SPGSCI,
+1. 37%

has skyrocketed 33% since Jan. 1, while everything else has tanked.

. The key point is not that commodities make great long-term investments. (They aren’t. According to analysts, commodities have been either a poor investment or a bad one over the long-term. However, oil and gold seem to have been the best investments. )

. The key point is that commodities tend to do well when stocks and bonds do poorly. Such as during the 1970s. Or the 2000s. Or now.

This means that there is less volatility and less stress. This means that any person who holds commodities in their portfolio will be better positioned to profit from a stock or bond crash.

Just out of curiosity I went back and looked at how Ramsey’s All Asset No Authority portfolio would have done, say, over the past 20 years. Result? It was a smashing success. If you’d invested equal amounts in those 7 assets at the end of 2002 and just rebalanced at the end of every year, to keep the portfolio equally spread across each one, you’d have posted stellar total returns of 420%. That’s a full 100 percentage points ahead of the performance of, say, the Vanguard Balanced Index Fund
VBINX,
+1.38%
.

. A simple portfolio check once per month would have reduced the risk even more.

It is 15 years since Meb Faber, co-founder and chief investment officer at money management firm Cambria Investment Management, demonstrated the power of a simple market-timing system that anyone could follow.

In a nutshell, you only need to check your portfolio once per month. This could be on the last day of each month. When you do, look at each investment, and compare its current price with its average price over the previous 10 months, or about 200 trading days. (This number, known as the 200-day moving average, can be found very easily here at MarketWatch, by the way, using our charting feature).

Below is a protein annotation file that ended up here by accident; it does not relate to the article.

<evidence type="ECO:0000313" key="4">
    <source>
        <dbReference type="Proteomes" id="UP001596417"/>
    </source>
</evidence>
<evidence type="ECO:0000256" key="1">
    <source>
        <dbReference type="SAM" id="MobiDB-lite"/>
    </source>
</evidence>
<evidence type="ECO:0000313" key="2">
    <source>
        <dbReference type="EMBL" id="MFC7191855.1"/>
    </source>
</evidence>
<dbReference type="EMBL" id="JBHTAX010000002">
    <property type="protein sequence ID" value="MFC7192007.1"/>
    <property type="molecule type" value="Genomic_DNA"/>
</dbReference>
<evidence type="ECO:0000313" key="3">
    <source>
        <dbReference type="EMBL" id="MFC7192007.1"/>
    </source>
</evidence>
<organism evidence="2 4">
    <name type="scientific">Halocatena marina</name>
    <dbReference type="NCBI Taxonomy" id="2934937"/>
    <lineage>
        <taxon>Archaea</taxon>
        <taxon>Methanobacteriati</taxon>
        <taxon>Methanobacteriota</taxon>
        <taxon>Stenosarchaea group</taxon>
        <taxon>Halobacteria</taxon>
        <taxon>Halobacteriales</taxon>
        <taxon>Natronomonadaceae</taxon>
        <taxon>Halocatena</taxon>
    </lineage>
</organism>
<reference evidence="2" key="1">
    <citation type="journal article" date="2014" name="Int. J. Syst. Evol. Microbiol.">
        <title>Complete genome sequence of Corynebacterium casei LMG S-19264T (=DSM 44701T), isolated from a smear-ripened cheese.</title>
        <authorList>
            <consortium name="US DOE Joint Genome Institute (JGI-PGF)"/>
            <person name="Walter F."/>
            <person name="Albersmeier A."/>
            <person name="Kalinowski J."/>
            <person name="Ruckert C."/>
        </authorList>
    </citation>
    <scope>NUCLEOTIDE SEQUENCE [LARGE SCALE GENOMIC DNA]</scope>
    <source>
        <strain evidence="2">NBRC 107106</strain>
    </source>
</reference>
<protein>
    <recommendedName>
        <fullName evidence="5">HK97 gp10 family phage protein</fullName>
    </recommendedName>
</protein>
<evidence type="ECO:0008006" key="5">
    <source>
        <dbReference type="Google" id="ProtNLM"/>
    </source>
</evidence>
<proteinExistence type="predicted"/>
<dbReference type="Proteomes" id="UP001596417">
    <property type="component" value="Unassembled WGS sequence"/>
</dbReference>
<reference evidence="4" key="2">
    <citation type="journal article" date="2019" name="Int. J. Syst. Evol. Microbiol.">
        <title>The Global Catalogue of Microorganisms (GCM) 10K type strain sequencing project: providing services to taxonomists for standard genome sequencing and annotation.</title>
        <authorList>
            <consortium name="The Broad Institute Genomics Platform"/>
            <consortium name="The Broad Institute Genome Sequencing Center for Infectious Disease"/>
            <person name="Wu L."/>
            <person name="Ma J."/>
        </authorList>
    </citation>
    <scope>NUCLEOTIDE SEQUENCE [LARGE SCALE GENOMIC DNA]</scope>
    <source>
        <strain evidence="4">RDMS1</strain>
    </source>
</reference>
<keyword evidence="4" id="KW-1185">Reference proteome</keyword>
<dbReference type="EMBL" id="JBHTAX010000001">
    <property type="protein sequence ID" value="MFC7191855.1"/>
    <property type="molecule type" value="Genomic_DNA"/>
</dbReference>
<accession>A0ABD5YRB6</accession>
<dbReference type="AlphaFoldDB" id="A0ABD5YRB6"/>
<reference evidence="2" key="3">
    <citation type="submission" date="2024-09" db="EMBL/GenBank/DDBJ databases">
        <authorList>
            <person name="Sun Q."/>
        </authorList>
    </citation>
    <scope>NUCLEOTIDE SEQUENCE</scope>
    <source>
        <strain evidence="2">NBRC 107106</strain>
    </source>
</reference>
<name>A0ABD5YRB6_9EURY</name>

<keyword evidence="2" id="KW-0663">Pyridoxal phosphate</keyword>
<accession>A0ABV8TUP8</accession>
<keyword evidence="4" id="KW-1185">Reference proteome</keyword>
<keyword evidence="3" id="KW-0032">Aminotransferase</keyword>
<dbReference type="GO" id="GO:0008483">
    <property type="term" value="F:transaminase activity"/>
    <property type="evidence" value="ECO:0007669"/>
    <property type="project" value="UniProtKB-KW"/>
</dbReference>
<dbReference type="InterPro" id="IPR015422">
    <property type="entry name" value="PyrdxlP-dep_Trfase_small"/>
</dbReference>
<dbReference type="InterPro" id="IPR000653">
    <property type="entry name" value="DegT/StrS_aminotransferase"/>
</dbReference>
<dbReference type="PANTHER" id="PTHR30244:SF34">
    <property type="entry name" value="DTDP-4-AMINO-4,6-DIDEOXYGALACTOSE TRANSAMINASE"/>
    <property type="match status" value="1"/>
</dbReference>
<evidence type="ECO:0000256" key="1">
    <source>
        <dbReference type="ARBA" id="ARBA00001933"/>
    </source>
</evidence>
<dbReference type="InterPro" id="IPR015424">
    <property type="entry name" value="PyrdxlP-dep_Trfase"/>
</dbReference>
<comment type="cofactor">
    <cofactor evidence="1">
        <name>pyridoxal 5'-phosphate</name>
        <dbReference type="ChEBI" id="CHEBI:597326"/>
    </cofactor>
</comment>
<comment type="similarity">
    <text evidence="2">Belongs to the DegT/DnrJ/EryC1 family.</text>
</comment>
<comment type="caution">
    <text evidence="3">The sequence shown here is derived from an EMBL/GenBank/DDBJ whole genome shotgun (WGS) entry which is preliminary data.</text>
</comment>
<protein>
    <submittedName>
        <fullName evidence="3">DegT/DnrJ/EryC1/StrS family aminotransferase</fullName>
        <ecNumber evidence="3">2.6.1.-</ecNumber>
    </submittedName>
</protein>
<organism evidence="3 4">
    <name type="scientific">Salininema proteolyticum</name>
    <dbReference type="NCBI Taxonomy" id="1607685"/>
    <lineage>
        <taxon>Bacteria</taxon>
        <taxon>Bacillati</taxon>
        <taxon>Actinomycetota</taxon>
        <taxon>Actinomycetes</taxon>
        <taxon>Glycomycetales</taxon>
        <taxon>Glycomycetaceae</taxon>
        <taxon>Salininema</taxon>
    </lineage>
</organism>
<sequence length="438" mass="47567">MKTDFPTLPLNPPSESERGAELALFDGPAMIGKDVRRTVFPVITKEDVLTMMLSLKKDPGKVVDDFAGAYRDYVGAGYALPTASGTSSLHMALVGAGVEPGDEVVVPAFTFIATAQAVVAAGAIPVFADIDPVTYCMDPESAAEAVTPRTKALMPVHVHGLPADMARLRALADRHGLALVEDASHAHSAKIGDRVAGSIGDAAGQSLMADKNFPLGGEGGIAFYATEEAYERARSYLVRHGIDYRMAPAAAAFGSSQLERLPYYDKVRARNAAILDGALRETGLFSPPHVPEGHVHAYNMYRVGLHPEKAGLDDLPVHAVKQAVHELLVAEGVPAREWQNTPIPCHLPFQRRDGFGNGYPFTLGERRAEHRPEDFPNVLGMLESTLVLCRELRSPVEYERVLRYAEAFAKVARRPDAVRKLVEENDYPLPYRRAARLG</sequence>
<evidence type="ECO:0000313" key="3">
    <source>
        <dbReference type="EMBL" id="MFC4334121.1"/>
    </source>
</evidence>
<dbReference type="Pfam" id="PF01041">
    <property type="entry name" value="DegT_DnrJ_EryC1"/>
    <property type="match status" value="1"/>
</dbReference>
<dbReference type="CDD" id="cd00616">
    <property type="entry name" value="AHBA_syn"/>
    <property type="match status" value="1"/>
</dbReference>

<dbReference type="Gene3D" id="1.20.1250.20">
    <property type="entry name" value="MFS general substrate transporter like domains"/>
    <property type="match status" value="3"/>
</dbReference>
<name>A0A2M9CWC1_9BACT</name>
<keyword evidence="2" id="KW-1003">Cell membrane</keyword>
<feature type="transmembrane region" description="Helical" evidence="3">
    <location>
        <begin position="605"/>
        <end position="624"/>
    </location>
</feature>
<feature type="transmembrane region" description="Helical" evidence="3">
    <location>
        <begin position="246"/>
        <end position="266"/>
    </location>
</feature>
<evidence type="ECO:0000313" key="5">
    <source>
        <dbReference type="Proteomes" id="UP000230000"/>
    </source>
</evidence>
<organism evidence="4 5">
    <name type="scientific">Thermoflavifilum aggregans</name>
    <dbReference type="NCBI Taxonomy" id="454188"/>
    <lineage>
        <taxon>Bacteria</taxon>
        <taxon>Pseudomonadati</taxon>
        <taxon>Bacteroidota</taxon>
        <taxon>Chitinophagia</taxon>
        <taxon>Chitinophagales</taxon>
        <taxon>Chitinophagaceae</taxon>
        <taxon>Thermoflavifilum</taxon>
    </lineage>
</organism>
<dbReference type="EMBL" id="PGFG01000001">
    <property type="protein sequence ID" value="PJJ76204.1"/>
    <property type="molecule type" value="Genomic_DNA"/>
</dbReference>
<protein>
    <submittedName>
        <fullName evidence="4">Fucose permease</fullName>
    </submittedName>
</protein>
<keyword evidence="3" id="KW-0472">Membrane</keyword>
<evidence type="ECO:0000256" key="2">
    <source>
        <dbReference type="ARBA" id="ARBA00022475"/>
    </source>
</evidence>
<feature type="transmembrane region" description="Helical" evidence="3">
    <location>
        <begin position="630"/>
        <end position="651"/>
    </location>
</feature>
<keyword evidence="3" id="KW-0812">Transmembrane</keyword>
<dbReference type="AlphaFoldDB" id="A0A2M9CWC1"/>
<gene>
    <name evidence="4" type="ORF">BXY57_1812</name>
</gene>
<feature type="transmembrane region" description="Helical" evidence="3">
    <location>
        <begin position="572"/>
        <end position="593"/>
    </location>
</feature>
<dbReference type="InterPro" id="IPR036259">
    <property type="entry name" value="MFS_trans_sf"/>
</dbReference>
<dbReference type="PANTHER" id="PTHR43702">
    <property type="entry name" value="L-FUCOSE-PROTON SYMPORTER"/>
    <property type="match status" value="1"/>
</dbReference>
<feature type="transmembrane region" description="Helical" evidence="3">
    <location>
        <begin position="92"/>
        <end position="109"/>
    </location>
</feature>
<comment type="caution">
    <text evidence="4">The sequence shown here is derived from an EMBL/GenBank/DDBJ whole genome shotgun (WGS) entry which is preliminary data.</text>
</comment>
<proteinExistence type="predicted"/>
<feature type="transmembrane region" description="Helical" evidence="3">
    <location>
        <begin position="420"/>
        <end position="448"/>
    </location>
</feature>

If the investment is below the 200-day average sell it and move the money into a money-market fund or into Treasury bills. That’s it.

Keep checking your portfolio every month. If the investment falls below the moving average, you can buy it back. It’s as simple as that.

Own these assets only when they closed above their 200-day average on the last day of the previous month.

.Faber calculated that this simple system would have allowed him to avoid any really bad bear markets and reduce volatility without affecting his long-term returns. Crash don’t usually happen out of the blue. Instead, they are preceded by a long slide that causes momentum to lose its way.

And it doesn’t just work for the S&P 500, he found. It can be used for all asset classes: commodities, gold, real estate trusts and Treasury bonds.

It got you out of the S&P 500 this year at the end of February, long before the April and May meltdowns. It helped you get out of Treasury bonds at year’s end.

Doug Ramsey has calculated what this market timing system would have done to these 5 or 7 asset portfolios for nearly 50 years. Bottom line: Since 1972 this would have generated 92% of the average annual return of the S&P 500, with less than ha